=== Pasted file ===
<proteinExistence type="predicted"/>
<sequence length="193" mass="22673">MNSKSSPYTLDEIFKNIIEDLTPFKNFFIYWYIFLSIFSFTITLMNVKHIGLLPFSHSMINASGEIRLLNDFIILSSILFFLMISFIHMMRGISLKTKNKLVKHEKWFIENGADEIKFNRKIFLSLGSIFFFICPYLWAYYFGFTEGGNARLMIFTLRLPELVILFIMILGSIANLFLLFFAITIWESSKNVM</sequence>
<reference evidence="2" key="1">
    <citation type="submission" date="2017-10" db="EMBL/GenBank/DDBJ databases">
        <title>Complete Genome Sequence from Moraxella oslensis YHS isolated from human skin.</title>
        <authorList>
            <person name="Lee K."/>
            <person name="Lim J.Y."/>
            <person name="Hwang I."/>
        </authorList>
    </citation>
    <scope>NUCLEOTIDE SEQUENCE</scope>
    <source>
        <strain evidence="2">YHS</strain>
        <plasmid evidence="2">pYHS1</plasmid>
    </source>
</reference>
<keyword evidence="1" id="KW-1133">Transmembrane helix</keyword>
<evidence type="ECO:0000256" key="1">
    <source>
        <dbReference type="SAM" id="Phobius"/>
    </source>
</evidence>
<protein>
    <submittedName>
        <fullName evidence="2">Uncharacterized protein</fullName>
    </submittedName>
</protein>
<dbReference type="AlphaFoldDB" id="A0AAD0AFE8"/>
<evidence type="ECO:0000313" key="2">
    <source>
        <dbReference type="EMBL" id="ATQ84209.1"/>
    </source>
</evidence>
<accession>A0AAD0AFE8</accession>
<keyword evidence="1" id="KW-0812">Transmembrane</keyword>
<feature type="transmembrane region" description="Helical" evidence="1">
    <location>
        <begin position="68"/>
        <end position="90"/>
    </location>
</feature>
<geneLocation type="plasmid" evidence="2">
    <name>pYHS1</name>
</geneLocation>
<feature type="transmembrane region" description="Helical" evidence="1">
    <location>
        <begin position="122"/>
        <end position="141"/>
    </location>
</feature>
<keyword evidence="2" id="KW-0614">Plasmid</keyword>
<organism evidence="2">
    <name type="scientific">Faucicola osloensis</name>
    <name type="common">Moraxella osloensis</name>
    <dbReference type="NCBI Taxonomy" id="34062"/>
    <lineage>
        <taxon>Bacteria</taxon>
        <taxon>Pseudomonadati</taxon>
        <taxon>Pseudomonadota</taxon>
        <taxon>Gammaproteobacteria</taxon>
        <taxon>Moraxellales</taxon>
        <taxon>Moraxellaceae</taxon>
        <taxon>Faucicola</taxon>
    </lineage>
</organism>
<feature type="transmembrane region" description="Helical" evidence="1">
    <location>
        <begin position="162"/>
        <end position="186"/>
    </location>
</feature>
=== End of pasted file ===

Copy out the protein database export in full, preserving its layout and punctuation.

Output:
<proteinExistence type="predicted"/>
<sequence length="193" mass="22673">MNSKSSPYTLDEIFKNIIEDLTPFKNFFIYWYIFLSIFSFTITLMNVKHIGLLPFSHSMINASGEIRLLNDFIILSSILFFLMISFIHMMRGISLKTKNKLVKHEKWFIENGADEIKFNRKIFLSLGSIFFFICPYLWAYYFGFTEGGNARLMIFTLRLPELVILFIMILGSIANLFLLFFAITIWESSKNVM</sequence>
<reference evidence="2" key="1">
    <citation type="submission" date="2017-10" db="EMBL/GenBank/DDBJ databases">
        <title>Complete Genome Sequence from Moraxella oslensis YHS isolated from human skin.</title>
        <authorList>
            <person name="Lee K."/>
            <person name="Lim J.Y."/>
            <person name="Hwang I."/>
        </authorList>
    </citation>
    <scope>NUCLEOTIDE SEQUENCE</scope>
    <source>
        <strain evidence="2">YHS</strain>
        <plasmid evidence="2">pYHS1</plasmid>
    </source>
</reference>
<keyword evidence="1" id="KW-1133">Transmembrane helix</keyword>
<evidence type="ECO:0000256" key="1">
    <source>
        <dbReference type="SAM" id="Phobius"/>
    </source>
</evidence>
<protein>
    <submittedName>
        <fullName evidence="2">Uncharacterized protein</fullName>
    </submittedName>
</protein>
<dbReference type="AlphaFoldDB" id="A0AAD0AFE8"/>
<evidence type="ECO:0000313" key="2">
    <source>
        <dbReference type="EMBL" id="ATQ84209.1"/>
    </source>
</evidence>
<accession>A0AAD0AFE8</accession>
<keyword evidence="1" id="KW-0812">Transmembrane</keyword>
<feature type="transmembrane region" description="Helical" evidence="1">
    <location>
        <begin position="68"/>
        <end position="90"/>
    </location>
</feature>
<geneLocation type="plasmid" evidence="2">
    <name>pYHS1</name>
</geneLocation>
<feature type="transmembrane region" description="Helical" evidence="1">
    <location>
        <begin position="122"/>
        <end position="141"/>
    </location>
</feature>
<keyword evidence="2" id="KW-0614">Plasmid</keyword>
<organism evidence="2">
    <name type="scientific">Faucicola osloensis</name>
    <name type="common">Moraxella osloensis</name>
    <dbReference type="NCBI Taxonomy" id="34062"/>
    <lineage>
        <taxon>Bacteria</taxon>
        <taxon>Pseudomonadati</taxon>
        <taxon>Pseudomonadota</taxon>
        <taxon>Gammaproteobacteria</taxon>
        <taxon>Moraxellales</taxon>
        <taxon>Moraxellaceae</taxon>
        <taxon>Faucicola</taxon>
    </lineage>
</organism>
<feature type="transmembrane region" description="Helical" evidence="1">
    <location>
        <begin position="162"/>
        <end position="186"/>
    </location>
</feature>